The Ryukyu are a chain of 160 islands that stretch from southern Japan all the way to Taiwan. They include a smattering of cuisines, cultures, languages, climates, forests, and people that are wholly unique from mainland Japan. They also include Okinawa where karate was born. And who doesn’t want to take karate lessons where the martial art was invented?
Some of the islands are very remote and require special permits or expensive tours to get to. Others are very accessible (like Okinawa) and are already well trod. One can’t miss point is the ancient cedar forest of Yakushima Island. You’ll be transported to a mythical land where spotting the Dread Pirate Roberts seems totally possible.
RETURN TO NATURE – FAROE ISLANDS
Half way between Scotland and Iceland, in the icy northern Atlantic, lies a set of islands called the Faroe. Green cliffs descend insanely towards a inky and violent sea. Puffins flock and dive from the cliffs after fish. Shepherds with their herds scramble along the rocky paths cut into the cliffside. And you have to wonder how they all don’t plunge thousands of feet with every new step.
The Faroe Islands are shockingly beautiful, remote, and unique. Their food culture is heavily based on mutton, whale, and beef that’s often fermented until it becomes a strange, funky delight. Semi-Nordic culture has influenced some inventive chefs to open up outstanding restaurants on the islands and the results are worth the long journey.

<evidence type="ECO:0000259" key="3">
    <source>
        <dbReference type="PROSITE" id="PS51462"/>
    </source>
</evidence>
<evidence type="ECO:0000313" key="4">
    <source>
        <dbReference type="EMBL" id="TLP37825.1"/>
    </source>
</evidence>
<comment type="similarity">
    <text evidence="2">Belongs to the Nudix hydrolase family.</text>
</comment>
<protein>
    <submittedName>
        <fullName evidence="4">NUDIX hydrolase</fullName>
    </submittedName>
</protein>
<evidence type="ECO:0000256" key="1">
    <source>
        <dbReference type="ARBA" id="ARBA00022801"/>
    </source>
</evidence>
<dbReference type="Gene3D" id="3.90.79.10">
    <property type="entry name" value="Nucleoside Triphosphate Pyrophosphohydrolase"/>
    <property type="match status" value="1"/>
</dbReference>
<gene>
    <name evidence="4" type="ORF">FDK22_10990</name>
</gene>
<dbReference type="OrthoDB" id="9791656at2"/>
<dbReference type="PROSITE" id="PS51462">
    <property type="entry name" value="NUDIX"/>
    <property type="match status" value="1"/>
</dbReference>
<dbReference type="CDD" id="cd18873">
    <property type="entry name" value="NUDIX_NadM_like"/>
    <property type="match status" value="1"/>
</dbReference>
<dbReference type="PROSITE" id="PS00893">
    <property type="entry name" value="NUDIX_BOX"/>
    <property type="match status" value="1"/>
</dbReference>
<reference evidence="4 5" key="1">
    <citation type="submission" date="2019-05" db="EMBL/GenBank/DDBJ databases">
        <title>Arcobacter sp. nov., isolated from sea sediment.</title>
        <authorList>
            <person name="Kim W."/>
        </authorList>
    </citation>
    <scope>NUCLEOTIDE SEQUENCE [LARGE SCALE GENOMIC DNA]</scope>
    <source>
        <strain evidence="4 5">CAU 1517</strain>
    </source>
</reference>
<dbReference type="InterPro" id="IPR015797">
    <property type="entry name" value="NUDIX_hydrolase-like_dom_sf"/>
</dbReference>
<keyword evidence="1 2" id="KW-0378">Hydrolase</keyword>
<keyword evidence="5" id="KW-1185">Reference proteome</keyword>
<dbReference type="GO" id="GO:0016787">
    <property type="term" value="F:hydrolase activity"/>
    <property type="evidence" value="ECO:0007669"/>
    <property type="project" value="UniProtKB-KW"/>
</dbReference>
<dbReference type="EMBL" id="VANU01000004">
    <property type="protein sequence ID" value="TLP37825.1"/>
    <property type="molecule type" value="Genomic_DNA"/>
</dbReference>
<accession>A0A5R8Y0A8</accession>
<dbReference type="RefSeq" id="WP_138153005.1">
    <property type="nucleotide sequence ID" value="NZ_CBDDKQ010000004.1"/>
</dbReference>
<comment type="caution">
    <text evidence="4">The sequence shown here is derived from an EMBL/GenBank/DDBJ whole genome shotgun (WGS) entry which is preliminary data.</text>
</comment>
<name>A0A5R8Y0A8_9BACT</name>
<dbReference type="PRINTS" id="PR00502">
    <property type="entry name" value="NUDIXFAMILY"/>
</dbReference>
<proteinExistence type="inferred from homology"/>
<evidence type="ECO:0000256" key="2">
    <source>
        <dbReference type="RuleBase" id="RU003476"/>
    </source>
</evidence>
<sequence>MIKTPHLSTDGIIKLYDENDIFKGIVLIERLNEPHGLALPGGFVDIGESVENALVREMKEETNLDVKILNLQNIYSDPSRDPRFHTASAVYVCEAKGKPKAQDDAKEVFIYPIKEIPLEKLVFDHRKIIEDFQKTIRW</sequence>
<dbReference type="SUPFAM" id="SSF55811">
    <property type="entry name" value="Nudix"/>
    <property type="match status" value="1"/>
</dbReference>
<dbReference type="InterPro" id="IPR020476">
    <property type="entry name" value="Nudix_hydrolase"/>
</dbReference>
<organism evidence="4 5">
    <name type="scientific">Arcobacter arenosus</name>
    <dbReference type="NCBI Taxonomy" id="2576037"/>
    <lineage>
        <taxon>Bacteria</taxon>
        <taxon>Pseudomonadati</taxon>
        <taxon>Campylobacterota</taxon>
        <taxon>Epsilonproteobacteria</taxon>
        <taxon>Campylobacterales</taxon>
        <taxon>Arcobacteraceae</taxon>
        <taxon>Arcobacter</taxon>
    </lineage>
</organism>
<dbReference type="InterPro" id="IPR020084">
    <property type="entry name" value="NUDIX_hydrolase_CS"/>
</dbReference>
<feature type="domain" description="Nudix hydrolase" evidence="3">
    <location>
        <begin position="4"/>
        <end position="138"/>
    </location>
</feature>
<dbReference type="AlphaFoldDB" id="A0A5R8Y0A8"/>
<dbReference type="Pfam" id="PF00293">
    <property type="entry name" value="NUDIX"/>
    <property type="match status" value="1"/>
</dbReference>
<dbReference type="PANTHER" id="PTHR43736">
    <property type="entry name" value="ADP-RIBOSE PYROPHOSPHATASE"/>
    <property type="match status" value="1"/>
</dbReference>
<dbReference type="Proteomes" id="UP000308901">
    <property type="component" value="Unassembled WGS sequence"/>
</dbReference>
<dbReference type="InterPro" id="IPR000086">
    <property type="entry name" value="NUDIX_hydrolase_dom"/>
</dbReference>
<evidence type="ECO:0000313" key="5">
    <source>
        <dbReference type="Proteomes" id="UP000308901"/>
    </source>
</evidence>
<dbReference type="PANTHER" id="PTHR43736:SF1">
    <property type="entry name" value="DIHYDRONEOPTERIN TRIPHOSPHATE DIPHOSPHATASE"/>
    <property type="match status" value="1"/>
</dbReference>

DISCOVER A NEW WINE COUNTRY IN THE OKANAGAN VALLEY – CANADA
Cutting through central British Columbia (and parts of Washington State), the Okanagan Valley is a lush wonderland of forest, lakes, rivers, mountains, and wildlife. It’s also home to Canada’s second largest wine region. General rule: Wine + Nature= Awesome.
Getting to the valley will take at least four hours from Vancouver along the Trans-Canadian Highway. Set up base camp in Kelowna and ready yourself for adventure in British Columbia’s wilds… with wine in hand, of course.
WALK THE STREETS OF COSMOPOLITAN DAR ES SALAAM – TANZANIA
Sitting on Tanzania’s Indian Ocean coast is a city that’s the forefront of 21st century Africa. It’s cosmopolitan. It’s modern. It’s a crossroads of humanity. Walking the streets of Dar Es Salaam will crush any idea of Africa being stuck in the past, as sky scrapers cut into the blue skies.
That Indian Ocean coast is also a wonderland of surf, seafood, and lazy days on the beach. The seafood huts along Coco Beach cannot be missed. [While you’re there, you have to go to Zanzibar — ed]
EXPLORE THE OTHER PETRA IN MADA’IN SALEH – SAUDI ARABIA
Petra has a spot on many a traveler’s bucket lists. It’s a huge destination that’s worth seeing at least once in your life. It’s also very saturated. Just one country over in Saudi Arabia are the Mada’in Saleh temples — from the same era, carvers, and architects. And there are about one tenth the tourists there.
Granted a visa for Saudi Arabia is a little harder for Americans, it’s still worth getting a 72-hour transit visa and hitting these amazingly remote and oft-missed temples before everyone else gets to them.